Cold, but Still Sans Neckgaiter Today



A quick aside before jumping into this entry. I’ve been asked about the neckgaiter comment in the title. Perhaps an entire blog entry dedicated to the neckgaiter is in order, but that will come later. In the meantime, I just need to let my American audience know that the neckgaiter is nearly as… actually, no, the riding neckgaiter is MORE ubiquitous than the man-purse in Europe. Gaaawwck. Throwing caution to the wind and dirt in the fact of fashion for the sake of function, the neckgaiter is here to stay.

The whole of New England is trying its darnedest to make me feel badly, because the weather is hospitably nice here in Italy this week, but downright brutal back home. (Yes, this week, implying that other weeks it hasn’t been so pleasantly sunny and warm. Last Saturday, in fact, I remember riding through some rather miserably cold and wet conditions at the 61st Giro della Reggio Calabria.)

I write this on February 3, and I think so far in 2011 New England has received two or three “legendary” storms and at least one that was downright “epic”. No doubt in the next few day, even more frozen precip’ is due. Drastic times call for drastic measures, and Ryan Kelly’s The Roller Cam is an example of that. I applaud his ingenious/ridiculous (okay, awesome) creation. That said, I’m not terribly dismayed to have not yet joined the fun on my rollers as of now; I will merely join the fun periodically as a heckler to the folks stuck inside spewing out the watts on theirs.

However, my New England brethren, let me tell you that despite the springlike conditions here in Italia, today I was slogging through some serious snow myself! Sure sure, New England has more snow than they know what to do with causing gridlock and havoc on the picklejuice-less streets. Well let me inform you that so does Italy. Except here we call it Neve.

I had a mountainous four hours of training today and so I began my ride by zipping (slogging) up Pizzorne — a big ol’ mountain just north of town. Topping off a bit shy of a billion meters, it’s gosh darn high. Here’s a shot I snapped while dodging avalanches just short of the summit. I think the angle makes the snow look less severe, but those snowbanks are at least three inches high in some spots.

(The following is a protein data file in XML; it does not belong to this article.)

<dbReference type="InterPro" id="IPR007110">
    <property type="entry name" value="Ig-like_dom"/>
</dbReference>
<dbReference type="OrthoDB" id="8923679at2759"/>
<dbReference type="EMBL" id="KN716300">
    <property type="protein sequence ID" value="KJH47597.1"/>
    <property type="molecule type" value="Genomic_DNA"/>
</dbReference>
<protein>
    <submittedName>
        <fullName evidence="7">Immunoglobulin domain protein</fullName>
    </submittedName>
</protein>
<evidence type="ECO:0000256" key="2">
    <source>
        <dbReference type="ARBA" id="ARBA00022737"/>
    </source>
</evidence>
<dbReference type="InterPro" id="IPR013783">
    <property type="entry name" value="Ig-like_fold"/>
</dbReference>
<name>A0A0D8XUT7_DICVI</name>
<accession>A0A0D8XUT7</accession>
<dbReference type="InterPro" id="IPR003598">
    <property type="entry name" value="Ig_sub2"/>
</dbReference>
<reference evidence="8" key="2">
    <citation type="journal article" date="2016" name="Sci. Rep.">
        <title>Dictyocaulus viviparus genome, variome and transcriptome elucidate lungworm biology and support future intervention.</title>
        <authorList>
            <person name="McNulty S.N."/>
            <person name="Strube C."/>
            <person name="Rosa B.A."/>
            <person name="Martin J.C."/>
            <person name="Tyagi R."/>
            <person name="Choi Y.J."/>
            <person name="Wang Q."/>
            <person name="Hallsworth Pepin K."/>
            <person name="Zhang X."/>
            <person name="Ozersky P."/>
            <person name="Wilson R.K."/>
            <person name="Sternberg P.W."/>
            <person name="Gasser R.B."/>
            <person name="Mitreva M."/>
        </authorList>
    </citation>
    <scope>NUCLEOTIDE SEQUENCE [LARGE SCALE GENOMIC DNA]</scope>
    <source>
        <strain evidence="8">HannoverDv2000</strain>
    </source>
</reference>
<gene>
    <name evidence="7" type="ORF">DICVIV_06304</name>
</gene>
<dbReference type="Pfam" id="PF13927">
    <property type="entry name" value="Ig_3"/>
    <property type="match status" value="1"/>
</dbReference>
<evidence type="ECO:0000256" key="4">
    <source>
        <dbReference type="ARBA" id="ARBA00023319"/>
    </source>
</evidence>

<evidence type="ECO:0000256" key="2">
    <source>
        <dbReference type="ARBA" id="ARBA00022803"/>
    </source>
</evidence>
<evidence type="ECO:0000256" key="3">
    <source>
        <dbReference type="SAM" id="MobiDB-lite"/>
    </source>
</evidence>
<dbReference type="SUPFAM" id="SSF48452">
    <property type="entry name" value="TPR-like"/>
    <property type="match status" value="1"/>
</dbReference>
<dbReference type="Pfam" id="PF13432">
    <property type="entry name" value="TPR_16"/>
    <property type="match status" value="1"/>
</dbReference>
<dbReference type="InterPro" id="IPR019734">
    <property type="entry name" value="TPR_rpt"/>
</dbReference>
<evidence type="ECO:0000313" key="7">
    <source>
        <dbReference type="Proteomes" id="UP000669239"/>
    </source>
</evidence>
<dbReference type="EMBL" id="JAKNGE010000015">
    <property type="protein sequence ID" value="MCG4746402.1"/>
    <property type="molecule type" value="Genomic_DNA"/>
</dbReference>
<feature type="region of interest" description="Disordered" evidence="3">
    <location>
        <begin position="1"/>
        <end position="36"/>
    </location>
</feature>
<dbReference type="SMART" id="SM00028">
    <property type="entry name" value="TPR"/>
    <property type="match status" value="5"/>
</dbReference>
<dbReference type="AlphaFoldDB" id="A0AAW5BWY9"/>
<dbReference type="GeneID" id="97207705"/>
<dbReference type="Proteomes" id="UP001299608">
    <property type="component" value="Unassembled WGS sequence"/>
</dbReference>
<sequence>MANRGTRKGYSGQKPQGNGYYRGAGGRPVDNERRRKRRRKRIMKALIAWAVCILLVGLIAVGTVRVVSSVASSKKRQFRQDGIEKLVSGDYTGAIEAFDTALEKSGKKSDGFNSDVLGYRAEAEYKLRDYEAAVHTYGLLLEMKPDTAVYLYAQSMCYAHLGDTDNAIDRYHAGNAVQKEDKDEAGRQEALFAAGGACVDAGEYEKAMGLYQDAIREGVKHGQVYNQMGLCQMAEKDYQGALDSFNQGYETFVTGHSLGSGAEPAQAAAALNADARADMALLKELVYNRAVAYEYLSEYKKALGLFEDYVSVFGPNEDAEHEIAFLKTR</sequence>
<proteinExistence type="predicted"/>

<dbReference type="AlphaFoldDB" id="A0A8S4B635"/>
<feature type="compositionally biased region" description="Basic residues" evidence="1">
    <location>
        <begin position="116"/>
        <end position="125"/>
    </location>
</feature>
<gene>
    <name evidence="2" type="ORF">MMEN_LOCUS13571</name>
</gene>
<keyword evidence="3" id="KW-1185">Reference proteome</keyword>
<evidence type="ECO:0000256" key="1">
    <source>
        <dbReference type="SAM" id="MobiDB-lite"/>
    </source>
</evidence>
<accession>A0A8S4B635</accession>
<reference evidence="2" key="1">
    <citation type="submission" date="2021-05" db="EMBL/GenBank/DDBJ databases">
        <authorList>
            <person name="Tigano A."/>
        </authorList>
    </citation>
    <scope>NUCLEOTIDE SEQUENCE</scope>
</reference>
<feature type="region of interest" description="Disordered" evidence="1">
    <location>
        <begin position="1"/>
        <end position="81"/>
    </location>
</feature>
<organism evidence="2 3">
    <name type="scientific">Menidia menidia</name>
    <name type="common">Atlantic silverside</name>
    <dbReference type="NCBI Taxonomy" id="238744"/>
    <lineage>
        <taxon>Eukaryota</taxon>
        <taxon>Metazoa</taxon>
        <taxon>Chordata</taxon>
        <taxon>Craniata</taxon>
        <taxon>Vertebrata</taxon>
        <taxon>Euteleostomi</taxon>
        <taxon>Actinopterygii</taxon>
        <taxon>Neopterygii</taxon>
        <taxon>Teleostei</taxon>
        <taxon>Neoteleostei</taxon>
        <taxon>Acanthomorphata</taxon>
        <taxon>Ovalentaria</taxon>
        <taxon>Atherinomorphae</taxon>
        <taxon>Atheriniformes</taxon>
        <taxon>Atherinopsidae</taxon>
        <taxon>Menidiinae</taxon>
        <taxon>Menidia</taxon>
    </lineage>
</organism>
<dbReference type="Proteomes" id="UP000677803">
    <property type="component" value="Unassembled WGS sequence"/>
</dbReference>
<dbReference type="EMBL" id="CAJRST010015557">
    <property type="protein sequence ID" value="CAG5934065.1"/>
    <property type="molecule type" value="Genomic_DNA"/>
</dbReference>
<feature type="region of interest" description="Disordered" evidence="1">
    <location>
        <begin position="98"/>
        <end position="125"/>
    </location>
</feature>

You can see the biggish snowball up there a handful of feet in front of my bike…? I started a snowman making contest, but with no competition in sight, I deemed myself the winner by default and continued riding.

Here’s an photo-worthy sign at the summit. Thankfully I did not take my trumpet along with me today. Trombone and kazoo, yes and yes, but no trumpet today.

Again, hey New Englanders, please have pity on me here in Italy. Don’t let the blue sky lead you astray; it’s snowy (albeit far away and up on yonder mountains) here too.

And lastly, here’s a photo for comparison. That’s my car hibernating for the winter back in New Hampshire. I certainly hope the anti-freeze is topped off.

Okay, gotta run. Off to camp first thing tomorrow! Ciao ciao.



Comments

  1. Boozan

    It’s even “cold” down here in AZ. The natives are freaking out.

    Reply
  2. Becky B

    Funny boy.
    And, to the layperson, that may look like a trumpet. But we trumpet players know it’s a Model T Oooga-Oooga horn.

    Reply
  3. Bob T

    You poor guy! Be strong, Ted. You are a professional, dammit! Don’t let that gawd-awful Italian weather get the better of you.

    Remember … that which does not tan us, only makes us stronger.

    Reply
  4. DoubleB

    there is more snow in my basement here in VT. I am resorting to hot overhead lamps and tanning lotion.

    Ride On!

    Reply
  5. David B

    Wish i was there with you Teddy. Christ there a lot of snow up here in Maine, too much to ride a even a cyclocross bike. Nice bike too.

    Reply
  6. Robet Rimini

    Hi Ted,
    That mountain bike makes me want to head to the hills.

    Now that you’re not riding for Carlos Sastre can you tell us what he was like?
    He seems to be 2 dimensional – either wheelsucking or attacking. He doesn’t seem to want to cooperate with any other riders, which I noticed at the Vuelta when he could have worked with Tom Danielson in one of the mountain stages, but instead attacked him and blew up about 60 seconds later. And other instances at the Giro and others.
    He apologizes more than the average top pro – for insulting comments based on frustration.
    What was he like on the team?

    Reply

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